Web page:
Picture a balloon traveling across the French countryside. It is the late 1800s, so farmers, traders, children all look up as it passes. There is almost no sound, just the shape born aloft.
Two people are nestled in its wicker basket, taking photographs.
Balloons then were crude, rudderless machines, so riders had almost no control over where they were going.
It is a sunny day, and far down below a balloon-shaped shadow leans through the landscape. It turns the wheat a darker shade of tan.
What is more remarkable, Julian Barnes asks in his brief but deeply stirring new memoir, “Levels of Life,” the vessel born aloft by gas or heated air or the shadow it leaves on the landscape?
Both are potential metaphors for this book’s focus, which is grief. Five years ago, Pat Kavanaugh, Barnes’ wife of 30 years, died of a brain tumor. “I was thirty-two when we met, sixty-two when she died,” Barnes writes. “The heart of my life; the life of my heart.”
How, Barnes wonders, can his notion of life be uncoupled from the violent beautiful pleasures of love? In a series of three linked essays, he meditates on risk, passion, and loss.
He finds his way into the story through ballooning. From afar, a balloon adrift is a beautiful site. A beacon, a seeming suspension of the laws of gravity. A balloon makes the heavens nearer.
Up close, it’s madness. “A gas balloon might explode,” Barnes writes in the book’s first part, a capsule history of early ballooning. “A fire balloon, unsurprisingly, could catch fire. Every take-off and landing was hazardous.”
People did it anyway. “Levels of Life” sketches a mini-portrait of this class of explorer. It conjures Fred Burnaby, a colonel of the British army, and Sarah Bernhardt, the famous French actress.
They were not just “balloonatics’’ but probably lovers. In the book’s second section, Barnes imagines their courtship. Burnaby had loved women on several continents, but no one like her.
Bernhardt, for her part, warns him she is not a conventional woman. He thrills to the risk and falls madly in love. “I shall always go where danger and adventure call,” Barnes has him say. And of course she breaks his heart.
Barnes juxtaposes this sad tale with one of another relationship.
Félix Tournachon was an early French balloonist. He was also a playboy, a portrait photographer, and a memoirist. He married young to an even younger woman from a Protestant bourgeoisie family. They stayed together the rest of their lives — she sticking by him while he built bigger and bigger balloons, he by her when she fell so ill he had to give up his sky-bound dreams to care for her.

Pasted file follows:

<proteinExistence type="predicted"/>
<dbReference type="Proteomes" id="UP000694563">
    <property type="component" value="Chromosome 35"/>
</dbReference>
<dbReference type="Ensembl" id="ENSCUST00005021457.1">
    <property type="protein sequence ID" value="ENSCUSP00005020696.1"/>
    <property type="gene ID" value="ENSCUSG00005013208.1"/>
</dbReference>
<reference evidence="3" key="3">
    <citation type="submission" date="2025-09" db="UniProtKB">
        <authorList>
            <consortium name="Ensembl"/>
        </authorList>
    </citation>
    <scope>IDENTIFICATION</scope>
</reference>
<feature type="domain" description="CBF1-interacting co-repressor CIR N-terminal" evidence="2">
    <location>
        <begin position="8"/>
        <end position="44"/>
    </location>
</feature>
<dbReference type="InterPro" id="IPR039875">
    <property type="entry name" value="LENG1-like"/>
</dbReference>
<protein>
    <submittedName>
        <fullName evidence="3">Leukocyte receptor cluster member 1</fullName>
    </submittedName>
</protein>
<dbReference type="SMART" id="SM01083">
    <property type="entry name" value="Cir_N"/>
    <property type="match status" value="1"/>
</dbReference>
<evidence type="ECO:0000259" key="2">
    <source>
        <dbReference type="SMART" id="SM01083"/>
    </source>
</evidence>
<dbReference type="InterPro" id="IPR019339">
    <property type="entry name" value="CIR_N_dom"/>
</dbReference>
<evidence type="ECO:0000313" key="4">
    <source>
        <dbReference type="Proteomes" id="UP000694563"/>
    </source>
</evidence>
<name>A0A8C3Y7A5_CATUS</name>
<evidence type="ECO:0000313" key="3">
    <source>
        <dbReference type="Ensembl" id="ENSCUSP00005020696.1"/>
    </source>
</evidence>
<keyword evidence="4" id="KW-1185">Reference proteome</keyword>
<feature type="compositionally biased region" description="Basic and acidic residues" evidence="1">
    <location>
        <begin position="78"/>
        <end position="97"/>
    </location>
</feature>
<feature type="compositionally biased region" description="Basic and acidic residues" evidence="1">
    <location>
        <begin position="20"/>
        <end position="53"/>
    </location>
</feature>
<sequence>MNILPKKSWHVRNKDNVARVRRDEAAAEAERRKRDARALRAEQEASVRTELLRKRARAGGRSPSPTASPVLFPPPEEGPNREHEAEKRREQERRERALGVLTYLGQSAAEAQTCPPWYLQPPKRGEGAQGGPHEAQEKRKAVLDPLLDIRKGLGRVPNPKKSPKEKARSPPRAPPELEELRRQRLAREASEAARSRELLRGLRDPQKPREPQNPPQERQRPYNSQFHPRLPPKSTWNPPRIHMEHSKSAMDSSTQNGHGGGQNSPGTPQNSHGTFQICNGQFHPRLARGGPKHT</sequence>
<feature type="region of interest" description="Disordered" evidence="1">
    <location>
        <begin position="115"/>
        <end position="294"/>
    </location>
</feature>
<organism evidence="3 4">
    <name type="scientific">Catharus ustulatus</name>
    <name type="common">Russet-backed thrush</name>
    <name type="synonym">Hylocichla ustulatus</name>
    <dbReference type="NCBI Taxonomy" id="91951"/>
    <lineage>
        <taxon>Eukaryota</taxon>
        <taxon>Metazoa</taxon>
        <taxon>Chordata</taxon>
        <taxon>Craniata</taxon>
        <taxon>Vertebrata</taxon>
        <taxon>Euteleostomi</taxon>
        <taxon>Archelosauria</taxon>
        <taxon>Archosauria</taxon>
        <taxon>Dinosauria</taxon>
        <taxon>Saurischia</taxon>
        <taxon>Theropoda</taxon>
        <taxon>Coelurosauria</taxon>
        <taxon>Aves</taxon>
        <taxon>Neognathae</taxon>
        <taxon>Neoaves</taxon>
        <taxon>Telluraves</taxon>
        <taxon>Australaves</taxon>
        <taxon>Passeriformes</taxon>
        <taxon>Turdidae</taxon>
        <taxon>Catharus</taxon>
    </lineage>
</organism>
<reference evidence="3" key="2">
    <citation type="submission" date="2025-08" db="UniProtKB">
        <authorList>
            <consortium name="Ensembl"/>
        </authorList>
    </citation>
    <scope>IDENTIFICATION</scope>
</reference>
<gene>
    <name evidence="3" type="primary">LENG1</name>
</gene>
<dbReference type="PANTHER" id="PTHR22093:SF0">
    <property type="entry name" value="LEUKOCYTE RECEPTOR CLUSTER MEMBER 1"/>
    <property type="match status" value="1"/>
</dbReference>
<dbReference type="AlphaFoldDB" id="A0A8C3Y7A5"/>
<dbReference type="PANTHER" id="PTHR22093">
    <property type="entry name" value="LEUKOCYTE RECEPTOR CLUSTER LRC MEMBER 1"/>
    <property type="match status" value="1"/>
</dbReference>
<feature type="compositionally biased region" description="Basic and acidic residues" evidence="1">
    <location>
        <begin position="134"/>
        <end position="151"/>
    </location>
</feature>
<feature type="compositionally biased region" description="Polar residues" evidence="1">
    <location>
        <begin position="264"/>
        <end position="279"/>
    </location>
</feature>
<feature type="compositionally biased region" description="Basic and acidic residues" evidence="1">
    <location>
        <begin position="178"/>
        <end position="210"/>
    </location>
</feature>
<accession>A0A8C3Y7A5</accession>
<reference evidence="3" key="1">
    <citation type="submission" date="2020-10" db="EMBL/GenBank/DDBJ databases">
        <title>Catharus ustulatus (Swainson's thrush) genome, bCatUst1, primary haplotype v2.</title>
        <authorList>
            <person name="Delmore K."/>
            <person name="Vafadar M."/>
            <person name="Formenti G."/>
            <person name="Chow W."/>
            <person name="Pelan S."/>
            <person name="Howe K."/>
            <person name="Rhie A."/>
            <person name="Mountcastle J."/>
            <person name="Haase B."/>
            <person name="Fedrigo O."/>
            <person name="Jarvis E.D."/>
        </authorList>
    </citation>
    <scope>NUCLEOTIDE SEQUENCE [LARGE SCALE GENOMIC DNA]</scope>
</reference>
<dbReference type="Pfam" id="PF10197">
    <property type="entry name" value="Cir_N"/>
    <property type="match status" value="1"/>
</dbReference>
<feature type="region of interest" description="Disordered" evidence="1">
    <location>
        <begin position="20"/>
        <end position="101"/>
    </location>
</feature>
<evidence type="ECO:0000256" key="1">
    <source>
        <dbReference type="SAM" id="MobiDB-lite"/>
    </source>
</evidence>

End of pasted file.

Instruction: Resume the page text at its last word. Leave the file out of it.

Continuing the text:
“Félix Tournachon was an uxorious man,” Barnes writes. And then, much later in the book, he rescues the word from its common misinterpretation. “It describes — and always will, whatever future dictionaries may permit — a man who loves his wife.”
Barnes clearly adored his own, and while a full portrait of their marriage is not presented here, one infers it was a mixture of the two relationships he presents: the altitude of one, the longitude of the other.
There is a great dignity in how little Barnes reveals about his own life in “Levels of Life,” and how late it becomes a study of grief — about two-thirds through this slim book in the third and final section. He does not, ever, use his wife’s name.
Still, the metaphoric intensity of what has come before gives Barnes’s account of his grief a fierce and fiery kind of momentum. Within a few pages it is aloft.
The way he describes mourning bears a strong resemblance to C.S. Lewis’s “A Grief Observed.” “No one ever told me grief felt so like fear,” Lewis wrote, more than 50 years ago. “The same fluttering in the stomach, the same restlessness, the yawning.”
Barnes captures all these textures and more with the few anecdotes he does tell of his own experience. Here is the loneliness of realizing friends’ grieving cannot illuminate your own. Here is the anger at friends who, out of kindness and fear, try not to mention the dead. Here are the suicidal fantasies.
Most of all, “Levels of Life” meditates on how disorienting it feels to live when one’s primary orienting compass is no longer there. “You ask yourself: what happiness is there in just the memory of happiness? And how in any case might that work, given that happiness has only ever consisted of something shared?”
Barnes’s way of dealing with this question is to keep his bereaved alive. He speaks to her, and occasionally – not ethereally, but in a voice to him – she speaks back. He talks to friends who will call up memories.
In his 1986 novel, “Staring at the Sun,” Barnes told the story of an everyday woman from the country in England. Looking back on her life, she decides everyone should have a private seven wonders of the world.
“Being Loved,” she surmises, would be the second. “How few of these wonders she had been aware of at the time.” “Levels of Life” is the account of a man who was aware of what he had. It is the elegant way he is looking back, mourning that happiness, knowing — painfully — it is the shadow he is looking back on, not the balloon itself.
John Freeman is the author of “How to Read a Novelist,” forthcoming in October from Farrar, Straus & Giroux.